ATD developed TireBuyer.com using the same technology as its wheelenvizio.com site that allows consumers and dealers to view different wheels on their vehicle in 3D.
TireBuyer.com takes that further, allowing users to see selected tires and wheels on their vehicle in 3D and to make a purchase online. The site offers a zoom feature allowing close-up views of the tire's sidewall and tread pattern.
In addition, users will be able to locate local participating TireBuyer.com dealers using the site, read reviews on them and even offer their own ratings of the dealerships.
Dealers will be able to establish their own dealer profile page offering information about their dealership, such as hours of operation, contact information and areas of specialization.
To get the word out about TireBuyer.com, ATD is building the site to achieve high placement on search engines like Google, Yahoo! and MSN so that when consumers are researching tires online, the site will appear among the most prominent.
Dealers participating in TireBuyer.com will have their own page on the site, as will tire and wheel manufacturers, giving the site thousands of pages of depth, which will help drive search rankings, Mr. Sinclair said.
Among other benefits for dealers, TireBuyer.com will be Payment Card Industry (PCI) compliant, meaning it will follow rules and regulations safeguarding against fraud and offering credit card security.
ATD also will provide customer service support for the site, Monday through Saturday, including personnel who can provide technical expertise for consumers with questions.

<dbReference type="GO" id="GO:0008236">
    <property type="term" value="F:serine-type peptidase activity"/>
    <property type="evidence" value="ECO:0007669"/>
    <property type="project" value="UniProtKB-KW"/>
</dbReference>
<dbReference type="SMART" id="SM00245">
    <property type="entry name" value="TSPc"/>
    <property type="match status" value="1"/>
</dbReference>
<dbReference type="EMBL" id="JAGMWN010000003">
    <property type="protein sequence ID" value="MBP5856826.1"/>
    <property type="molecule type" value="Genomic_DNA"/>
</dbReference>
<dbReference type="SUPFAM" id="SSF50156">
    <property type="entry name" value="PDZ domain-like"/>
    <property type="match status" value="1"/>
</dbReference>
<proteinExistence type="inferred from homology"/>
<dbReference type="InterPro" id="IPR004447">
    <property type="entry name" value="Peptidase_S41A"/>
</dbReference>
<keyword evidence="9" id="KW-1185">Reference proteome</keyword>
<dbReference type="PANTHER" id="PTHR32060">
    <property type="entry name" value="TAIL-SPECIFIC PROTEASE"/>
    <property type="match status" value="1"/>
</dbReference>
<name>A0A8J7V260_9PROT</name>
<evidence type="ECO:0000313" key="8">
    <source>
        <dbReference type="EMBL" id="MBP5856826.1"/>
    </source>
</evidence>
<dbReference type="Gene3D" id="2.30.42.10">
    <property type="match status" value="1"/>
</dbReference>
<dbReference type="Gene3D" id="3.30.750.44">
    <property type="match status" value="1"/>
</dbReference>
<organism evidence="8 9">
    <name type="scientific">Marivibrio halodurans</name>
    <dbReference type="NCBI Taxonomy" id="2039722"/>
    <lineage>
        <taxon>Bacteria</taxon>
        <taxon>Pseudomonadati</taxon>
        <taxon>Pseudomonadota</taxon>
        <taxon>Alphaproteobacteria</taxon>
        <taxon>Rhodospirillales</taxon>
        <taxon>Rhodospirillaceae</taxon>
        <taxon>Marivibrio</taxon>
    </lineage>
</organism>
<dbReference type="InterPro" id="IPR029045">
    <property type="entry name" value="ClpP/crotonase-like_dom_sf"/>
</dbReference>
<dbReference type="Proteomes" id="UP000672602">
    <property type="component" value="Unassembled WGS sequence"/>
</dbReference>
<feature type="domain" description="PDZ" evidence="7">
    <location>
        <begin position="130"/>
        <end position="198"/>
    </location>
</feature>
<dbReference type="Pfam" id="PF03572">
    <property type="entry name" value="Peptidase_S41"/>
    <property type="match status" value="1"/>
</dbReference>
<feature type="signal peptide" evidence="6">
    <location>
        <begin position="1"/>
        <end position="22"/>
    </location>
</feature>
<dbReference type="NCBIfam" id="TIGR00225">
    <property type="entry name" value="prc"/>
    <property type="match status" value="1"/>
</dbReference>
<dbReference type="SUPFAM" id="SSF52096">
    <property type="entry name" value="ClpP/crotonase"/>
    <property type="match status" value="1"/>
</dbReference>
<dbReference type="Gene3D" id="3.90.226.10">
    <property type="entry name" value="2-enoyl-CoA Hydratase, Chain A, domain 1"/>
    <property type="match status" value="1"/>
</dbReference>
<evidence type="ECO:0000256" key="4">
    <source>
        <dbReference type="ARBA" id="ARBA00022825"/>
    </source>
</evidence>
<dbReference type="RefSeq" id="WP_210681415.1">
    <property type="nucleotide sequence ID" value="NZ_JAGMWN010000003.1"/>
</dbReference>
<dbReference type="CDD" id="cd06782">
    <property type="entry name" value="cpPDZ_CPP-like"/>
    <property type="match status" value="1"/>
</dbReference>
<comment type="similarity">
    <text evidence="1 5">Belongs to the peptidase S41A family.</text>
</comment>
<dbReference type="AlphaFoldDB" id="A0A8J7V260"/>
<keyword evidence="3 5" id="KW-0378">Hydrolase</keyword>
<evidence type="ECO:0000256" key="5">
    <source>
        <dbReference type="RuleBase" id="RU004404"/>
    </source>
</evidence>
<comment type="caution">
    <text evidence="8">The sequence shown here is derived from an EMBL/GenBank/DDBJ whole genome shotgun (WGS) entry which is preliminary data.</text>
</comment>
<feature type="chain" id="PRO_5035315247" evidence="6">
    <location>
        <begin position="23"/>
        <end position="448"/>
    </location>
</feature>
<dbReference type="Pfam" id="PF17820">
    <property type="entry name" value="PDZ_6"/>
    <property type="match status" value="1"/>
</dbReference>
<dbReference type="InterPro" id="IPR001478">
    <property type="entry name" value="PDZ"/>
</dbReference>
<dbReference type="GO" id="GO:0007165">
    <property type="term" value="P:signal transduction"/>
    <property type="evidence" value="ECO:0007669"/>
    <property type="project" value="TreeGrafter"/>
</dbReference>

In accessing the site, consumers will be able to see what tires ATD has in inventory and to track shipments to the dealer once the order has been placed. Consumers will not pay a shipping charge for tires delivered from a local ATD warehouse.
One rule dealers must adhere to is accepting pre-sold inventory. That is, when the consumer makes a purchase on the site and selects the dealer for installation, the dealer must accept the pre-sold tires from ATD because the transaction is being captured on behalf of the dealer.
“That's the point, we're not in the retail business,” Mr. Sinclair said.
“When that dealer is selected by the consumer, the transaction passes from the consumer to the retailer.”
ATD doesn't care if the customer ever comes back through TireBuyer.com, Mr. Berry said.
“We don't care as long as that dealer develops a relationship and maintains that relation, because I'm going to get the business through the dealer anyway.
“We just want to drive these consumers, who are not his customer today, to a dealer. We want our dealers to have a shot at it.”